Skip to main content

Decision No. 12,928

Appeal of LESLIE LUBIN from action of the Board of Education of the City School District of the City of New York and Joseph A. Fernandez, Chancellor of Schools, with regard to teacher appointment.

Decision No. 12,928

(May 14, 1993)

Eugene M. Kaufman, Esq., attorney for petitioner

Hon. O. Peter Sherwood, Corporation Counsel, attorney for respondents, Mercedes Colwin, Esq., of counsel

SOBOL, Commissioner.--Petitioner appeals from respondents' refusal to appoint him to a teaching position. The appeal must be dismissed.

In September 1990, petitioner was licensed by the Board of Examiners as a Teacher Liaison for Adults and a Teacher of Basic Adult Literacy. On June 12 and June 24, 1992, petitioner received notices from the Chancellor's Division of Human Resources, Office of Pedagogical Personnel, that vacancies existed in areas in which he was licensed. In both instances, petitioner was told to report to the Teacher Placement Center, where he was interviewed by a panel along with two other applicants. Following the interviews, the respective panels selected other applicants for the teaching positions and placed petitioner on a qualified eligible list for possible future appointment. This appeal ensued.

Petitioner alleges that respondents' interview process improperly denied him his licenses and subsequent appointment. Petitioner contends that the interview process instituted by respondents' panel was illegal, arbitrary and capricious. Petitioner seeks appointment to one of the positions for which he is licensed.

Respondents contend that although petitioner is licensed for the positions, licensure alone does not guarantee him an appointment. Respondents contend that its decision to refuse to appoint petitioner was rationally based, in good faith, legal and proper.

At the time of the appointments in question, Education Law '2573(10) authorized the appropriate school district to appoint teachers by selecting one of the top three candidates from the qualifying eligible list. This procedure paralleled the "one in three" rule codified in New York Civil Service Law '61(1). As continues to be the case, the fact that an individual is eligible for a position does not create a right to an appointment (Deas v. Levitt, 73 NY2d 525 (1989); Cassidy v. Municipal Civil Service Comm'n, 37 N.Y. 526 (1975)). Consistent with the City's hiring procedures, petitioner received notice from respondent that vacancies existed in areas for which he is licensed. Although petitioner was not appointed to fill one of the vacancies after his interview, he continues to be licensed. Since the notice he received was not a guarantee of employment, but simply notice that positions had opened for which he could interview, respondents were under no obligation, at that point, to appoint him to a teaching position. To the extent petitioner argues that the interview process was used to deny him improperly the licenses previously granted to him by the Board of Examiners, he is in error. In fact, the record indicates that when petitioner failed to be appointed, his name was placed, once again, on the eligible list. As such, the interview process was neither arbitrary nor capricious or otherwise unlawful.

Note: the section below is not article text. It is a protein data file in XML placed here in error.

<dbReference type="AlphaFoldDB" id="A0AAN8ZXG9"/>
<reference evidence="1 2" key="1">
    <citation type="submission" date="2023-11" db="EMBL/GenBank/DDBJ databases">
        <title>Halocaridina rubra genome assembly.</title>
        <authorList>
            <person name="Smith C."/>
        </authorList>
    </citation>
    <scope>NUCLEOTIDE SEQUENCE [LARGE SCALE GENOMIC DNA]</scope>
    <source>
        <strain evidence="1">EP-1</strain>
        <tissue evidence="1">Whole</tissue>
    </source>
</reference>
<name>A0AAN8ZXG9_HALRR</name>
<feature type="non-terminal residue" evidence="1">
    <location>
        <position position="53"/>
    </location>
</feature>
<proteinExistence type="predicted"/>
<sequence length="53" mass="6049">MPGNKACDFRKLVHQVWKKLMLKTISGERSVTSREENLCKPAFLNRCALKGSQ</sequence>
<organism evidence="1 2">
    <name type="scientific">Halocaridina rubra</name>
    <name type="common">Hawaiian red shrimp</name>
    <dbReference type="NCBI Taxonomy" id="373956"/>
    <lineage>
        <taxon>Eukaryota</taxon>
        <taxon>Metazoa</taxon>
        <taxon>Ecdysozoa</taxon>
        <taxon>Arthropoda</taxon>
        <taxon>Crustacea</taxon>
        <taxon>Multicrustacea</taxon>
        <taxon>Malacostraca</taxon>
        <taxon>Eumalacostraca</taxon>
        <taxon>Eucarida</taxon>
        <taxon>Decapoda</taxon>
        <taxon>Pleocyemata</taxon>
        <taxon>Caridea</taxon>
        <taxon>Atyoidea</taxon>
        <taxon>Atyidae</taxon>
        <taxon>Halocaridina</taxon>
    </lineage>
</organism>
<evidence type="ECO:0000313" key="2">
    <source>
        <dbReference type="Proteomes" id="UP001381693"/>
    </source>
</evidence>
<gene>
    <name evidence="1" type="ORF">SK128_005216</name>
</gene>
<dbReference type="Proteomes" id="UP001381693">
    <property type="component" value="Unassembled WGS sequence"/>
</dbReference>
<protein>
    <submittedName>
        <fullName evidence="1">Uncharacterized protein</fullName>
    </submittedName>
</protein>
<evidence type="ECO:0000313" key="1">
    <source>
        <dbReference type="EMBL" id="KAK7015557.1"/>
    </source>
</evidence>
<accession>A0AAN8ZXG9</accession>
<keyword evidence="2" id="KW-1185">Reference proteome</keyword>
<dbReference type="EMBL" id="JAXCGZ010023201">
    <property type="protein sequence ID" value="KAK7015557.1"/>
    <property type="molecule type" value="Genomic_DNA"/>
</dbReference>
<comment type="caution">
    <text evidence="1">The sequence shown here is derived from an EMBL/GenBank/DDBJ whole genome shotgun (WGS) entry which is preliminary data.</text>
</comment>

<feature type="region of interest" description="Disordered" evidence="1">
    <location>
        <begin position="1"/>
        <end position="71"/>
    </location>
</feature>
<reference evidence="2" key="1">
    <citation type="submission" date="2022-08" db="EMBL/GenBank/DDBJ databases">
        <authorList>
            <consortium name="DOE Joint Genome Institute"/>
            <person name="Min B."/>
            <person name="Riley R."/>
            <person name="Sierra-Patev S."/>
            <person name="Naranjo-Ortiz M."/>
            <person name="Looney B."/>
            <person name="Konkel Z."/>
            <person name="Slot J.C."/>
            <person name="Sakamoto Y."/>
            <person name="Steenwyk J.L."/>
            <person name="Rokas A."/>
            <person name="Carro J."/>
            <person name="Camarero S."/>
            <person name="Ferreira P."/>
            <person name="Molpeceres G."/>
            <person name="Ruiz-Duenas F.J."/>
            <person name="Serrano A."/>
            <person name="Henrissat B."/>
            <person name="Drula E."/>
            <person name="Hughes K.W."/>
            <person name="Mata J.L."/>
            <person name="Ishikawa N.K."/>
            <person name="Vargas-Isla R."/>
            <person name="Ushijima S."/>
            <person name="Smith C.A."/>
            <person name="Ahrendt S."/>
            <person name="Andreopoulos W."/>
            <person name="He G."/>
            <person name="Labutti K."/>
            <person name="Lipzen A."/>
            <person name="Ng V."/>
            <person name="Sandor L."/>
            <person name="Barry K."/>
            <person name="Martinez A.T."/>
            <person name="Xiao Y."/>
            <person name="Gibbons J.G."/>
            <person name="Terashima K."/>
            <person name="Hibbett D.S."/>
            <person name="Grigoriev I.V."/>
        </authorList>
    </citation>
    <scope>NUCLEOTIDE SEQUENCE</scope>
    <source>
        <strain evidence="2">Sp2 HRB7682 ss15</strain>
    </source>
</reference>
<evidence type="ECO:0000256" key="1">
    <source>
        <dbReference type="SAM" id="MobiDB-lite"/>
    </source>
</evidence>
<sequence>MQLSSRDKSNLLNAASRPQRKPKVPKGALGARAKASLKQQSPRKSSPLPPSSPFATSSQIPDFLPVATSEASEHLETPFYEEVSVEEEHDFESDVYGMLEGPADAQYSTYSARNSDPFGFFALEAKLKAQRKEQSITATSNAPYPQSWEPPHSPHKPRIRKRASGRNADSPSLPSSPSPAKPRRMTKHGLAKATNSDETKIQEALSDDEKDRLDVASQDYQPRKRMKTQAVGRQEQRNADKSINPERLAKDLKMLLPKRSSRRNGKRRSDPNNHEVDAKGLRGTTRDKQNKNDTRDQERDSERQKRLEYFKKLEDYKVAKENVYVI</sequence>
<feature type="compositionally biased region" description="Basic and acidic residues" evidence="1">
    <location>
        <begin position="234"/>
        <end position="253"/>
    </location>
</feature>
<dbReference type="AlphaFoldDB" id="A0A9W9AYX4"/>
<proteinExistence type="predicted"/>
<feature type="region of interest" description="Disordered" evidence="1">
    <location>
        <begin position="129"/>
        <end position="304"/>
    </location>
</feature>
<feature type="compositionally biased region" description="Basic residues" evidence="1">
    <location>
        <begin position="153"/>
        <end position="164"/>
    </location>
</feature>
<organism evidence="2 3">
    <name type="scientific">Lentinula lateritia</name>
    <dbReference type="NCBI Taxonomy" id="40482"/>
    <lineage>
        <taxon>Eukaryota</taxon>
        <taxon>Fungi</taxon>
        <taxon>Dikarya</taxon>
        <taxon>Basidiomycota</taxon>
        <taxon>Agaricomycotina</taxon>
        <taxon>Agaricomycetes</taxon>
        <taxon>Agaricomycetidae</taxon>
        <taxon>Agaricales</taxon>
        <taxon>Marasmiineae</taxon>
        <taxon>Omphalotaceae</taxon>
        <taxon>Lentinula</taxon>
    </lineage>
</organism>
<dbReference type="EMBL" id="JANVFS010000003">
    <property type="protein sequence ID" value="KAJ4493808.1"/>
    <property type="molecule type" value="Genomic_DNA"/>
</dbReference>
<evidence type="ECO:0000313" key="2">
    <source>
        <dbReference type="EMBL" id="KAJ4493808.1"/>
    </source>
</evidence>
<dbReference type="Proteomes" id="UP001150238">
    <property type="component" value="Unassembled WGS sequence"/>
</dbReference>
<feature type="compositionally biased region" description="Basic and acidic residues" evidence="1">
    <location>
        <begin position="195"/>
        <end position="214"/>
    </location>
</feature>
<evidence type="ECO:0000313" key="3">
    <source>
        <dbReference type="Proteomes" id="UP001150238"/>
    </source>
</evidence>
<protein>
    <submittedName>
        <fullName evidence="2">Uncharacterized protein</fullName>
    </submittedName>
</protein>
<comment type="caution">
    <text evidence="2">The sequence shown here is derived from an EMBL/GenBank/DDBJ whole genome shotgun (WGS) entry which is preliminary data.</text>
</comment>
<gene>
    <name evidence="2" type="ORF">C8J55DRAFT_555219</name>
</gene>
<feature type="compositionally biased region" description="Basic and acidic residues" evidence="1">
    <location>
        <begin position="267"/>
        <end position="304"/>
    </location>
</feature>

Despite petitioner's characterization of the interview process as an additional "examination" for licensure, the record establishes that it was merely an interview used to decide whether to hire him or other licensed candidates for the position. Based on those interviews, the panel found other candidates more qualified than petitioner and consequently extended appointments to them. In any event, since the process employed by respondents in selecting its candidates was rational, and there is no evidence that the appointments were otherwise made in bad faith, there is no basis to overturn them.

Although this appeal must be dismissed, I note that respondents' notice directing petitioner to report to the Teacher Placement Center is easily misinterpreted. Instead of advising prospective candidates that they are being invited to report for an interview, the notice simply advises them to report to the Center to receive "an assignment or appointment. . ." In fact, the notice does not even suggest that candidates must first be interviewed before a position is offered. Therefore, to avoid confusion in the future, respondents are urged to revise their form notice to clarify that eligible candidates are being extended an opportunity for a job interview only, which may or may not lead to an assignment or appointment.